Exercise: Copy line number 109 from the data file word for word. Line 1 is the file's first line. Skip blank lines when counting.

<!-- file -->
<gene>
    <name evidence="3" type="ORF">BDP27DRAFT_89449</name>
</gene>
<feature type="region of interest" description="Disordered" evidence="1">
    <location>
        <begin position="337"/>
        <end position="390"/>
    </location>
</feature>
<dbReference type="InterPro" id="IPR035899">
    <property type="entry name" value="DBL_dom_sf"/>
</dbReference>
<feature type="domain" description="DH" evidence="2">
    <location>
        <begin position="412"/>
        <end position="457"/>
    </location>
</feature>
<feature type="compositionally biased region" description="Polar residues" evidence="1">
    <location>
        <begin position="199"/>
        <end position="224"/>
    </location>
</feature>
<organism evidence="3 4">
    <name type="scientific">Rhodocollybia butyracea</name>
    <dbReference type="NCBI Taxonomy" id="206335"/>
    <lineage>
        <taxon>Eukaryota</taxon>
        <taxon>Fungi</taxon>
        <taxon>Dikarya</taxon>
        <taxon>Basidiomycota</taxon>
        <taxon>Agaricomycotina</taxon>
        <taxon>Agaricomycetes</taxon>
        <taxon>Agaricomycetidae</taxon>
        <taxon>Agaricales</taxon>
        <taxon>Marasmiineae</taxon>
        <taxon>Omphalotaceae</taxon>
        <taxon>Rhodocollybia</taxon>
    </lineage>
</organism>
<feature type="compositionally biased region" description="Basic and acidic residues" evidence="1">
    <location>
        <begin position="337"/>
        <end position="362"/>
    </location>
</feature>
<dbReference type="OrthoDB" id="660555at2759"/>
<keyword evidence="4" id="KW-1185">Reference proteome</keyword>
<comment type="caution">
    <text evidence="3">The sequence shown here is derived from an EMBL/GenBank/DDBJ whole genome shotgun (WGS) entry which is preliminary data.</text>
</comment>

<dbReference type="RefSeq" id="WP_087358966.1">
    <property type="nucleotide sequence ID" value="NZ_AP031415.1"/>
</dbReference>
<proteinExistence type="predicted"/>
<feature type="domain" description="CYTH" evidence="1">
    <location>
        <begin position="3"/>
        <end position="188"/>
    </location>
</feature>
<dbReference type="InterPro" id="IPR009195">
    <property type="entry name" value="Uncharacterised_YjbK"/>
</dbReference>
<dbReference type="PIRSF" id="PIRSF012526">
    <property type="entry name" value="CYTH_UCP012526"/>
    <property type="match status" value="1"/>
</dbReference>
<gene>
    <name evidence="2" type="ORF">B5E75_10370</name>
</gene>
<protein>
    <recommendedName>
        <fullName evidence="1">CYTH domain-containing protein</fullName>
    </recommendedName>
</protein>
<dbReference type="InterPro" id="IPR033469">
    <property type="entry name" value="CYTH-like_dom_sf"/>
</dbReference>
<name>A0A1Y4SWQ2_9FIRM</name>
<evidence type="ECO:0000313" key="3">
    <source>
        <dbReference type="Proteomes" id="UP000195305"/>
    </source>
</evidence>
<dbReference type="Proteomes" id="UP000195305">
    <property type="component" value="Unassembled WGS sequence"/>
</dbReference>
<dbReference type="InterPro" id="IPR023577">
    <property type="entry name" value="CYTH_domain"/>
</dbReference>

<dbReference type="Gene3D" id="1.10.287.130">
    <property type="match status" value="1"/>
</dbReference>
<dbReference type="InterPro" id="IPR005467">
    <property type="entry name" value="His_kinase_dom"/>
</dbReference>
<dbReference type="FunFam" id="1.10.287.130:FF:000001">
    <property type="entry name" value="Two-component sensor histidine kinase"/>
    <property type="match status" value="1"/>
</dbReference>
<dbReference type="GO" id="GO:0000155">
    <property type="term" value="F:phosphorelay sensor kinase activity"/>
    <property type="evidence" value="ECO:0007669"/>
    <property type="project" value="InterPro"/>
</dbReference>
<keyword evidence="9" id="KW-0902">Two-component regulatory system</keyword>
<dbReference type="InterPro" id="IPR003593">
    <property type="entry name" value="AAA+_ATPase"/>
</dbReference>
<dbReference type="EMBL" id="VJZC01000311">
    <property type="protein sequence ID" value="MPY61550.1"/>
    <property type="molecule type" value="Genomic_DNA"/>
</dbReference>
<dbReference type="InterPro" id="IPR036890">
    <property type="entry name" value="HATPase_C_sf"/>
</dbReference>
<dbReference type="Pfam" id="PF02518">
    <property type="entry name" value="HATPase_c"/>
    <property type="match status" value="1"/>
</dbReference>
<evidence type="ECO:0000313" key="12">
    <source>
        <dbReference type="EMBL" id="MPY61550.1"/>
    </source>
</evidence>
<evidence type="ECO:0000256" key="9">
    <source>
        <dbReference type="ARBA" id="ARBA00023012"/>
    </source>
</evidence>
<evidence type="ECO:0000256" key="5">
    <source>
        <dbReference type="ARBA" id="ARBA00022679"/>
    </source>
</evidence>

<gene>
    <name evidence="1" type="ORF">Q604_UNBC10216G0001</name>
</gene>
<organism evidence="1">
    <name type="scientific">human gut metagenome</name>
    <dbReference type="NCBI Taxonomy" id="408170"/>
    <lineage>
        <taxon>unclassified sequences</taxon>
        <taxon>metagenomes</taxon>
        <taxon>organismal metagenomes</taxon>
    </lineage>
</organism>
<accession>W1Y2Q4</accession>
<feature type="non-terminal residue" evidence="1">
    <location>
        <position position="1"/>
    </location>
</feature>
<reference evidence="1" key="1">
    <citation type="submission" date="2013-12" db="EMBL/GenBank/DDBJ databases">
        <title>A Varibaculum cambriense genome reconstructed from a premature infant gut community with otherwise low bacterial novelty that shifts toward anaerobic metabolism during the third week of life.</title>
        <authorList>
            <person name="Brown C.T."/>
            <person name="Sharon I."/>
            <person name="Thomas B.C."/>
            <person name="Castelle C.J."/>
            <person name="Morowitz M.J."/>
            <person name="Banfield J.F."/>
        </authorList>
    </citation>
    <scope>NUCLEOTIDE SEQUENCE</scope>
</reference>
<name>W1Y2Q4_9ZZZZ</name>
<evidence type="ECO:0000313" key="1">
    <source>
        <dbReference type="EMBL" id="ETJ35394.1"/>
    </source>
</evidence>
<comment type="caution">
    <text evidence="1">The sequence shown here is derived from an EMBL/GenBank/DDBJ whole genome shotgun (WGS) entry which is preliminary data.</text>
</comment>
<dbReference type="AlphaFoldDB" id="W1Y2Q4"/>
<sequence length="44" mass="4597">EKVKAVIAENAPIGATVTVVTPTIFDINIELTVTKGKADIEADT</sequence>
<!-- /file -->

<dbReference type="InterPro" id="IPR003593">